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The Education System I’m Leaving Behind

NEAR the end of February, a student was accosted by an armed robber at the bus stop looking to steal his Airpods not even 500 feet away from school property. When he resisted the attempted theft, the robber struck him in the face with their gun and made off with the earbuds while the student was trying to collect himself. A gunshot rang out within the span of this incident and the assailant’s escape; it was loud enough to startle nearby students participating in extracurricular activities hosted inside of the school.


During the previous month, shots were fired into a bus four blocks away from my school. Dozens of students were on that bus headed back home.



In the second or third week of March, three teenaged attackers robbed a student of his basketball sneakers at another bus stop at which young people are known to congregate. It was a busy intersection. Oddly, people walked by without acknowledging the robbery or calling for help. Even the student’s friends made no effort to stop him from being jumped. He was forced to journey home in the biting chill of winter in his socks.


These examples of recent incidents that occurred within proximity to my school, though still rather frightening, are nowhere near as detrimental as what others have faced at schools in more dangerous neighborhoods than mine or at education institutions outside of Washington DC—such as the recent Nashville shooting that resulted in three dead teachers and three dead elementary students. They are gone all because they dared to show up to work and receive an education respectively on the wrong day. And to add insult to injury, the identity of the shooter is being emphasized more than the victims of their actions, as has been done in the case of many other school shootings.


So, within the context of the plight the rest of the nation is facing, I’m lucky. With only one month of instruction left until my K-12 career is officially over, I am overwhelmed by the feeling that I’m fleeing the education coup just before it officially collapses—or rather, before it burns itself from the inside out.



The more I learn from my Dual Enrollment course about just how unstable, discriminatory, and exploitative the American education system is, the more I’m afflicted with a sort of survivor’s guilt. I wonder, if I were a few years younger, would I be subjected to the same terrors I’m sure orbit the minds of my younger counterparts? I think about how unfair it is that they are being subjected to a less safe, less quality education than I was afforded. And I worry. Dear God, I worry.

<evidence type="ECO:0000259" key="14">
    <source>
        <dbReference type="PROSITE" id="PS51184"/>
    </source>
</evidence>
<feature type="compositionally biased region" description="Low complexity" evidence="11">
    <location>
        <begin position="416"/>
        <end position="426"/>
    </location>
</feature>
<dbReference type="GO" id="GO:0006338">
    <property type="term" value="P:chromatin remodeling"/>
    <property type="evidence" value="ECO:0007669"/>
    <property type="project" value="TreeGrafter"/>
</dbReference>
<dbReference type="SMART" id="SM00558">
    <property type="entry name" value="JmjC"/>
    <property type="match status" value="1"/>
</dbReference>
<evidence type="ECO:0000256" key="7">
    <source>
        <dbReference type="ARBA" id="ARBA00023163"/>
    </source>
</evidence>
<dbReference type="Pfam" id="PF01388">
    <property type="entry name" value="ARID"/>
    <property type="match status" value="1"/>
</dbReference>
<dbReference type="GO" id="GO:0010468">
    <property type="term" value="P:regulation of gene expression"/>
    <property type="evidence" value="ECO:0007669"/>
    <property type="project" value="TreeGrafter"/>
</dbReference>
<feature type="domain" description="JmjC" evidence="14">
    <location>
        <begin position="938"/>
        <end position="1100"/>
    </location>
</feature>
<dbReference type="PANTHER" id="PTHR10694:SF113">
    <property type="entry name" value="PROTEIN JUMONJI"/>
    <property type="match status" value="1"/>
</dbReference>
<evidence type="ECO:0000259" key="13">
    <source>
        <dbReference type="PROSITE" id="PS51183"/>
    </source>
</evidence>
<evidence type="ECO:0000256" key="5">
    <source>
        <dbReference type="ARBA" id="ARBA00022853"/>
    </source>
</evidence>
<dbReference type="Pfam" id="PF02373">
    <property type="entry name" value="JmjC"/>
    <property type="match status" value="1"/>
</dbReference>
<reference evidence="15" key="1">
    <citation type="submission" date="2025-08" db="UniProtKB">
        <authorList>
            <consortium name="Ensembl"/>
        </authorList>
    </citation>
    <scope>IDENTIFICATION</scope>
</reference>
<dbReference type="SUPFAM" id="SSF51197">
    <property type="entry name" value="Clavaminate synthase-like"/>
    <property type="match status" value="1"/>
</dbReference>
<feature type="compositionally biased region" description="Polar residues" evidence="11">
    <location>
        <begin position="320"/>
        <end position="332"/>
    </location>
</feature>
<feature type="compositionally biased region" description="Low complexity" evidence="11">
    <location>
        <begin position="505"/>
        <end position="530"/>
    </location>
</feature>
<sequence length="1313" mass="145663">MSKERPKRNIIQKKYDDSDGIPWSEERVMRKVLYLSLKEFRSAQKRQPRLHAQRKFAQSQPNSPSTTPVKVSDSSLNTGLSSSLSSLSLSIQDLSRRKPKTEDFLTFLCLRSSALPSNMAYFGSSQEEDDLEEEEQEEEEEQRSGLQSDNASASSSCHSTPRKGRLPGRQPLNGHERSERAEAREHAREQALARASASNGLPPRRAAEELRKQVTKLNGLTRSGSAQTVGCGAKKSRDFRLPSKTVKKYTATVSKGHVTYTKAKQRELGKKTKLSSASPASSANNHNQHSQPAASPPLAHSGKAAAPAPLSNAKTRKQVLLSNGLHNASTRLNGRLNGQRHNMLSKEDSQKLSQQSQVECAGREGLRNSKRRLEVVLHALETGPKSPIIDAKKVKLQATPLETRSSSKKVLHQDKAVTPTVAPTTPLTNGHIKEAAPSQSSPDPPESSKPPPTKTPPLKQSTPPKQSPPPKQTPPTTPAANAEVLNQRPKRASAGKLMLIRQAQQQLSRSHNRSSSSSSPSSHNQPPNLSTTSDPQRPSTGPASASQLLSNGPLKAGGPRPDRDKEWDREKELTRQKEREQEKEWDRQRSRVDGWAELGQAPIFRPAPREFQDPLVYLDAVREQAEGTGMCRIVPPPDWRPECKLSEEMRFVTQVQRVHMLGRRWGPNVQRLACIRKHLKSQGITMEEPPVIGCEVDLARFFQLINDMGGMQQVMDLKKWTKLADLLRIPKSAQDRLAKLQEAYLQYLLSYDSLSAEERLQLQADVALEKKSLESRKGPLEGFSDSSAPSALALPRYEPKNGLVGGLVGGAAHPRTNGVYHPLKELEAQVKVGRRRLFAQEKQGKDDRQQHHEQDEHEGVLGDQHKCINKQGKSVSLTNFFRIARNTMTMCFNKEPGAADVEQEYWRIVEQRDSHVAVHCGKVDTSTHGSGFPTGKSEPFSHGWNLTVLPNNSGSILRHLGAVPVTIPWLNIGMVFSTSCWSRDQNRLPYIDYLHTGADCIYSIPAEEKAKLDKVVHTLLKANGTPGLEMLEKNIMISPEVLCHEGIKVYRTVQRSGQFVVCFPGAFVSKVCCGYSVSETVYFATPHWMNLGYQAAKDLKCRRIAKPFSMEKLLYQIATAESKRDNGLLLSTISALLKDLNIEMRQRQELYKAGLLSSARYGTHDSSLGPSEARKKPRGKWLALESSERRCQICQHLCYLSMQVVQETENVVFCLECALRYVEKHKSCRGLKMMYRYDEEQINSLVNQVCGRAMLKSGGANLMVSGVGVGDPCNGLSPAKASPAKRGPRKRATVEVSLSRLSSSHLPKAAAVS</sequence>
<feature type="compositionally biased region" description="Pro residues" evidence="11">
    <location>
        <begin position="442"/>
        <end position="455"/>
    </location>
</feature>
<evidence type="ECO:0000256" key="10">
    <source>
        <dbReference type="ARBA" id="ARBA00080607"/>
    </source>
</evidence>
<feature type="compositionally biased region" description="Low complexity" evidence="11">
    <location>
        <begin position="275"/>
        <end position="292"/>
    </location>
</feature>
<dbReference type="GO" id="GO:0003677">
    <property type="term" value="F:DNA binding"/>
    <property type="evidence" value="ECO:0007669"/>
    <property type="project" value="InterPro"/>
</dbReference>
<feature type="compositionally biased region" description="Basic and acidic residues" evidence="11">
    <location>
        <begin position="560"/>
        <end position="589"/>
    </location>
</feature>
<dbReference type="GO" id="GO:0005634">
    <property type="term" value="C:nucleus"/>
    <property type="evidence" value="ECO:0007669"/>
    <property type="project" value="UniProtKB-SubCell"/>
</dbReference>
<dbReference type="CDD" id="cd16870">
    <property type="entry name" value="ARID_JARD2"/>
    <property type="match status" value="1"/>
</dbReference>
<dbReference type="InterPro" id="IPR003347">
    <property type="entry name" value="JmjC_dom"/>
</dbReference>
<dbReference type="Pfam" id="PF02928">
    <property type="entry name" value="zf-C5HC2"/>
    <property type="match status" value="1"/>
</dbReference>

I worry for the many elementary and middle schoolers that will enter the workforce a decade or so after my arrival ill-equipped because their education was politicized, used as a means to an end. I worry the increased acceptance of negative student behavior enabled by parents and the education system will drive away the remaining educators who genuinely want to see the next generation succeed. I worry that the petty robbers on the streets will become younger and younger, having abandoned the education system long before they realized it would soon abandon them. I worry that more innocent young lives will be lost due to entirely preventable problems.


But still, I have hope. Because children—the main ones victimized by the current state of American education—are truly smarter than adults give them credit for. When those young bright minds mature, with them will come the solutions we need to rectify the many problems plaguing the system. When there’s a will, there’s a way. Despite all the wrong that currently plagues our nation, I know that inevitably, right will follow and I await it with open palms and an open heart.


Philomena Stone is a high school senior and freelance writer based in Washington DC.





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